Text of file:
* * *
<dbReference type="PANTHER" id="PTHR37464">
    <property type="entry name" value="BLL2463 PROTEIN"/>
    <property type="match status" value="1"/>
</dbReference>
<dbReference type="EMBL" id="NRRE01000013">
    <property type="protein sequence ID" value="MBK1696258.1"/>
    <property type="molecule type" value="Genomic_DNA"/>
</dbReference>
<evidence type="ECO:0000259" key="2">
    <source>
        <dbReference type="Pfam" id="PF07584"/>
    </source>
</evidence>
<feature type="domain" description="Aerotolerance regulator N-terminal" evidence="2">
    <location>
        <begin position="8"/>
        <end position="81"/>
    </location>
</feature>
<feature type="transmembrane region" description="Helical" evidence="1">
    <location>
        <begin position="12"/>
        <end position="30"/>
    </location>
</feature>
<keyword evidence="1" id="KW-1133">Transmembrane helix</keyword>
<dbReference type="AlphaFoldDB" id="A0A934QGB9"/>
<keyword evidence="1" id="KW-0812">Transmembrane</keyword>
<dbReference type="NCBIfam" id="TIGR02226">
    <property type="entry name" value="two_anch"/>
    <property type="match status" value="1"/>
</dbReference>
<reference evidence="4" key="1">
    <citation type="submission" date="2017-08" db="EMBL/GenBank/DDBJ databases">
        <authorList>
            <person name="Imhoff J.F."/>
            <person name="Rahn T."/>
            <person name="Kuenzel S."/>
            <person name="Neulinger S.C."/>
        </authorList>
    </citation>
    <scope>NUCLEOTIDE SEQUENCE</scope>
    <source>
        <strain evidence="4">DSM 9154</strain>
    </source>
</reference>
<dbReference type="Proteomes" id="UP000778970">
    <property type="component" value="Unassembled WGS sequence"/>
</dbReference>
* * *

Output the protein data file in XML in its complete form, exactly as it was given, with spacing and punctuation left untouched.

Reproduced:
<dbReference type="PANTHER" id="PTHR37464">
    <property type="entry name" value="BLL2463 PROTEIN"/>
    <property type="match status" value="1"/>
</dbReference>
<dbReference type="EMBL" id="NRRE01000013">
    <property type="protein sequence ID" value="MBK1696258.1"/>
    <property type="molecule type" value="Genomic_DNA"/>
</dbReference>
<evidence type="ECO:0000259" key="2">
    <source>
        <dbReference type="Pfam" id="PF07584"/>
    </source>
</evidence>
<feature type="domain" description="Aerotolerance regulator N-terminal" evidence="2">
    <location>
        <begin position="8"/>
        <end position="81"/>
    </location>
</feature>
<feature type="transmembrane region" description="Helical" evidence="1">
    <location>
        <begin position="12"/>
        <end position="30"/>
    </location>
</feature>
<keyword evidence="1" id="KW-1133">Transmembrane helix</keyword>
<dbReference type="AlphaFoldDB" id="A0A934QGB9"/>
<keyword evidence="1" id="KW-0812">Transmembrane</keyword>
<dbReference type="NCBIfam" id="TIGR02226">
    <property type="entry name" value="two_anch"/>
    <property type="match status" value="1"/>
</dbReference>
<reference evidence="4" key="1">
    <citation type="submission" date="2017-08" db="EMBL/GenBank/DDBJ databases">
        <authorList>
            <person name="Imhoff J.F."/>
            <person name="Rahn T."/>
            <person name="Kuenzel S."/>
            <person name="Neulinger S.C."/>
        </authorList>
    </citation>
    <scope>NUCLEOTIDE SEQUENCE</scope>
    <source>
        <strain evidence="4">DSM 9154</strain>
    </source>
</reference>
<dbReference type="Proteomes" id="UP000778970">
    <property type="component" value="Unassembled WGS sequence"/>
</dbReference>